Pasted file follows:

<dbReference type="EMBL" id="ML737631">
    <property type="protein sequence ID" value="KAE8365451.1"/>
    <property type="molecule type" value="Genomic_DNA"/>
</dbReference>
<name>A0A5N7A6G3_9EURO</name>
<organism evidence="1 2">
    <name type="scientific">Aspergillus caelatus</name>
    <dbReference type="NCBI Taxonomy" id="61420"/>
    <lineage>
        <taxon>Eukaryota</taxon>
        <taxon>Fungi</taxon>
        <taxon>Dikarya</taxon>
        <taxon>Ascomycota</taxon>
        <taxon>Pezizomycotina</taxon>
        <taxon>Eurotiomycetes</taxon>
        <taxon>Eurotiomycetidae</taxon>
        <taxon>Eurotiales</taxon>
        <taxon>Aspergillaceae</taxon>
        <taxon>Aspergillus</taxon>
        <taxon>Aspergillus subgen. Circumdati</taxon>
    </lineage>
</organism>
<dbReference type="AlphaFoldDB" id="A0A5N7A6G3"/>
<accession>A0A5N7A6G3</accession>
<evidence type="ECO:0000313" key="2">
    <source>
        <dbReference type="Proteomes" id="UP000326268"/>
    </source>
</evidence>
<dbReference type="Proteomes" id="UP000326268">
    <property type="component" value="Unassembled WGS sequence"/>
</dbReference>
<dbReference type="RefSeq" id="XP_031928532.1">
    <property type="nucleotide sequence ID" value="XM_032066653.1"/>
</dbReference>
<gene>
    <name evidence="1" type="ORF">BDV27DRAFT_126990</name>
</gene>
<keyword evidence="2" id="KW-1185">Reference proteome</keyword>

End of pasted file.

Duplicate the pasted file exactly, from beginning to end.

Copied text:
<dbReference type="EMBL" id="ML737631">
    <property type="protein sequence ID" value="KAE8365451.1"/>
    <property type="molecule type" value="Genomic_DNA"/>
</dbReference>
<name>A0A5N7A6G3_9EURO</name>
<organism evidence="1 2">
    <name type="scientific">Aspergillus caelatus</name>
    <dbReference type="NCBI Taxonomy" id="61420"/>
    <lineage>
        <taxon>Eukaryota</taxon>
        <taxon>Fungi</taxon>
        <taxon>Dikarya</taxon>
        <taxon>Ascomycota</taxon>
        <taxon>Pezizomycotina</taxon>
        <taxon>Eurotiomycetes</taxon>
        <taxon>Eurotiomycetidae</taxon>
        <taxon>Eurotiales</taxon>
        <taxon>Aspergillaceae</taxon>
        <taxon>Aspergillus</taxon>
        <taxon>Aspergillus subgen. Circumdati</taxon>
    </lineage>
</organism>
<dbReference type="AlphaFoldDB" id="A0A5N7A6G3"/>
<accession>A0A5N7A6G3</accession>
<evidence type="ECO:0000313" key="2">
    <source>
        <dbReference type="Proteomes" id="UP000326268"/>
    </source>
</evidence>
<dbReference type="Proteomes" id="UP000326268">
    <property type="component" value="Unassembled WGS sequence"/>
</dbReference>
<dbReference type="RefSeq" id="XP_031928532.1">
    <property type="nucleotide sequence ID" value="XM_032066653.1"/>
</dbReference>
<gene>
    <name evidence="1" type="ORF">BDV27DRAFT_126990</name>
</gene>
<keyword evidence="2" id="KW-1185">Reference proteome</keyword>